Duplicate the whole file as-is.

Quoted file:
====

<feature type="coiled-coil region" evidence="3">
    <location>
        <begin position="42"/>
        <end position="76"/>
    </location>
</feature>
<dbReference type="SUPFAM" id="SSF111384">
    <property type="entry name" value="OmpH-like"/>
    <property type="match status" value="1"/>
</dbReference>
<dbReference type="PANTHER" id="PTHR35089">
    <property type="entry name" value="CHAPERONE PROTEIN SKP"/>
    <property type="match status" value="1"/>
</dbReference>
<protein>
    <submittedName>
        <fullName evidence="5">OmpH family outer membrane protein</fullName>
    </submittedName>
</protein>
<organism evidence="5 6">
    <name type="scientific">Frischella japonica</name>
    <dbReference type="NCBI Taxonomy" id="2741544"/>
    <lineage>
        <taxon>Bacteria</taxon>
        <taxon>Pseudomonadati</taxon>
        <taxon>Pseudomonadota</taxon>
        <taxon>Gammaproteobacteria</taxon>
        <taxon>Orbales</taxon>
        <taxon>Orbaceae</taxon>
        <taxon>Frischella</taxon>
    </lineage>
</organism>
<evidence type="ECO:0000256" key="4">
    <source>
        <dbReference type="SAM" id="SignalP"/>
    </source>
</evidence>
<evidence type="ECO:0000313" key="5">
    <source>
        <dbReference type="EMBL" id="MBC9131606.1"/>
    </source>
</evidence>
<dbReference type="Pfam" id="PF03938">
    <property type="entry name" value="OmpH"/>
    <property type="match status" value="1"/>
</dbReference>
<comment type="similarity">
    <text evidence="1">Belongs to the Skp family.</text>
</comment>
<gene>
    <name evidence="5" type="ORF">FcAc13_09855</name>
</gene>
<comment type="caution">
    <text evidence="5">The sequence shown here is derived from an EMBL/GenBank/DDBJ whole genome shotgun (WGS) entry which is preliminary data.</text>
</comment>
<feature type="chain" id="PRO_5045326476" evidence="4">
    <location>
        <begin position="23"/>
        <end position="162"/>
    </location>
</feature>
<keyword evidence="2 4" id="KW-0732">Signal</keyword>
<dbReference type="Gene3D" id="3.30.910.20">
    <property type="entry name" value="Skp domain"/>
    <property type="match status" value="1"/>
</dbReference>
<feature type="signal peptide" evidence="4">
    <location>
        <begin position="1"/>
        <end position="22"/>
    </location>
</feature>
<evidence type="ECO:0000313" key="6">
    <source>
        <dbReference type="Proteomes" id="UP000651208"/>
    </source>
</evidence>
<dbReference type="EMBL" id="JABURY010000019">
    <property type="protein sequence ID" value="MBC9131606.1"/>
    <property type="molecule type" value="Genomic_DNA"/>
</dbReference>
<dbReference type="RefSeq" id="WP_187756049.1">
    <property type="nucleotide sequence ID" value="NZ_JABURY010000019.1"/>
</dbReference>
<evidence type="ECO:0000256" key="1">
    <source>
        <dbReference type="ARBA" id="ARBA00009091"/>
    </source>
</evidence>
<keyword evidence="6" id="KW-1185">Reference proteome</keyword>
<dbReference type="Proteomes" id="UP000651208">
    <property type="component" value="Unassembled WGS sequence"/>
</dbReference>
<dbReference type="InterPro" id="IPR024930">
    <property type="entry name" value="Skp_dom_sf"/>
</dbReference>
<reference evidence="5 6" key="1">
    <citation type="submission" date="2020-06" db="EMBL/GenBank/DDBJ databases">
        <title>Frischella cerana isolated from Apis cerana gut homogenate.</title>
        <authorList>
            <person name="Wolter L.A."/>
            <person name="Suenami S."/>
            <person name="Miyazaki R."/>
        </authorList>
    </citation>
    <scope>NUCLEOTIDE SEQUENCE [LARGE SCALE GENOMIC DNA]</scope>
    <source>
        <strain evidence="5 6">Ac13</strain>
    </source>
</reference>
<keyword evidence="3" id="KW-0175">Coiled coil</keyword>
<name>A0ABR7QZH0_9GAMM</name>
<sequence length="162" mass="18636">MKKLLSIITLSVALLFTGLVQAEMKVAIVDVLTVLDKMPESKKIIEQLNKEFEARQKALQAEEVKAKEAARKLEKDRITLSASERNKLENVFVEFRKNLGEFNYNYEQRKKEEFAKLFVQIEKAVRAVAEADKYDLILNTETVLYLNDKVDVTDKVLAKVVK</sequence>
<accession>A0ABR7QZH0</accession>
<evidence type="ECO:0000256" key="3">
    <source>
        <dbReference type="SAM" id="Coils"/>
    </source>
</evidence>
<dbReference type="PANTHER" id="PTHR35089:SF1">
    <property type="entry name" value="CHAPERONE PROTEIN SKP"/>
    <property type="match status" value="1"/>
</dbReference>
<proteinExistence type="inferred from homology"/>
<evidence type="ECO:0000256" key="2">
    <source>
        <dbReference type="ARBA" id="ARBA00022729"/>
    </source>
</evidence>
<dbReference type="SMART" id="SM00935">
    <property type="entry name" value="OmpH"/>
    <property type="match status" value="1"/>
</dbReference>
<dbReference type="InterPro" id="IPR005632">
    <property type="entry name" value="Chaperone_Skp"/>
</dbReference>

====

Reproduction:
<feature type="coiled-coil region" evidence="3">
    <location>
        <begin position="42"/>
        <end position="76"/>
    </location>
</feature>
<dbReference type="SUPFAM" id="SSF111384">
    <property type="entry name" value="OmpH-like"/>
    <property type="match status" value="1"/>
</dbReference>
<dbReference type="PANTHER" id="PTHR35089">
    <property type="entry name" value="CHAPERONE PROTEIN SKP"/>
    <property type="match status" value="1"/>
</dbReference>
<protein>
    <submittedName>
        <fullName evidence="5">OmpH family outer membrane protein</fullName>
    </submittedName>
</protein>
<organism evidence="5 6">
    <name type="scientific">Frischella japonica</name>
    <dbReference type="NCBI Taxonomy" id="2741544"/>
    <lineage>
        <taxon>Bacteria</taxon>
        <taxon>Pseudomonadati</taxon>
        <taxon>Pseudomonadota</taxon>
        <taxon>Gammaproteobacteria</taxon>
        <taxon>Orbales</taxon>
        <taxon>Orbaceae</taxon>
        <taxon>Frischella</taxon>
    </lineage>
</organism>
<evidence type="ECO:0000256" key="4">
    <source>
        <dbReference type="SAM" id="SignalP"/>
    </source>
</evidence>
<evidence type="ECO:0000313" key="5">
    <source>
        <dbReference type="EMBL" id="MBC9131606.1"/>
    </source>
</evidence>
<dbReference type="Pfam" id="PF03938">
    <property type="entry name" value="OmpH"/>
    <property type="match status" value="1"/>
</dbReference>
<comment type="similarity">
    <text evidence="1">Belongs to the Skp family.</text>
</comment>
<gene>
    <name evidence="5" type="ORF">FcAc13_09855</name>
</gene>
<comment type="caution">
    <text evidence="5">The sequence shown here is derived from an EMBL/GenBank/DDBJ whole genome shotgun (WGS) entry which is preliminary data.</text>
</comment>
<feature type="chain" id="PRO_5045326476" evidence="4">
    <location>
        <begin position="23"/>
        <end position="162"/>
    </location>
</feature>
<keyword evidence="2 4" id="KW-0732">Signal</keyword>
<dbReference type="Gene3D" id="3.30.910.20">
    <property type="entry name" value="Skp domain"/>
    <property type="match status" value="1"/>
</dbReference>
<feature type="signal peptide" evidence="4">
    <location>
        <begin position="1"/>
        <end position="22"/>
    </location>
</feature>
<evidence type="ECO:0000313" key="6">
    <source>
        <dbReference type="Proteomes" id="UP000651208"/>
    </source>
</evidence>
<dbReference type="EMBL" id="JABURY010000019">
    <property type="protein sequence ID" value="MBC9131606.1"/>
    <property type="molecule type" value="Genomic_DNA"/>
</dbReference>
<dbReference type="RefSeq" id="WP_187756049.1">
    <property type="nucleotide sequence ID" value="NZ_JABURY010000019.1"/>
</dbReference>
<evidence type="ECO:0000256" key="1">
    <source>
        <dbReference type="ARBA" id="ARBA00009091"/>
    </source>
</evidence>
<keyword evidence="6" id="KW-1185">Reference proteome</keyword>
<dbReference type="Proteomes" id="UP000651208">
    <property type="component" value="Unassembled WGS sequence"/>
</dbReference>
<dbReference type="InterPro" id="IPR024930">
    <property type="entry name" value="Skp_dom_sf"/>
</dbReference>
<reference evidence="5 6" key="1">
    <citation type="submission" date="2020-06" db="EMBL/GenBank/DDBJ databases">
        <title>Frischella cerana isolated from Apis cerana gut homogenate.</title>
        <authorList>
            <person name="Wolter L.A."/>
            <person name="Suenami S."/>
            <person name="Miyazaki R."/>
        </authorList>
    </citation>
    <scope>NUCLEOTIDE SEQUENCE [LARGE SCALE GENOMIC DNA]</scope>
    <source>
        <strain evidence="5 6">Ac13</strain>
    </source>
</reference>
<keyword evidence="3" id="KW-0175">Coiled coil</keyword>
<name>A0ABR7QZH0_9GAMM</name>
<sequence length="162" mass="18636">MKKLLSIITLSVALLFTGLVQAEMKVAIVDVLTVLDKMPESKKIIEQLNKEFEARQKALQAEEVKAKEAARKLEKDRITLSASERNKLENVFVEFRKNLGEFNYNYEQRKKEEFAKLFVQIEKAVRAVAEADKYDLILNTETVLYLNDKVDVTDKVLAKVVK</sequence>
<accession>A0ABR7QZH0</accession>
<evidence type="ECO:0000256" key="3">
    <source>
        <dbReference type="SAM" id="Coils"/>
    </source>
</evidence>
<dbReference type="PANTHER" id="PTHR35089:SF1">
    <property type="entry name" value="CHAPERONE PROTEIN SKP"/>
    <property type="match status" value="1"/>
</dbReference>
<proteinExistence type="inferred from homology"/>
<evidence type="ECO:0000256" key="2">
    <source>
        <dbReference type="ARBA" id="ARBA00022729"/>
    </source>
</evidence>
<dbReference type="SMART" id="SM00935">
    <property type="entry name" value="OmpH"/>
    <property type="match status" value="1"/>
</dbReference>
<dbReference type="InterPro" id="IPR005632">
    <property type="entry name" value="Chaperone_Skp"/>
</dbReference>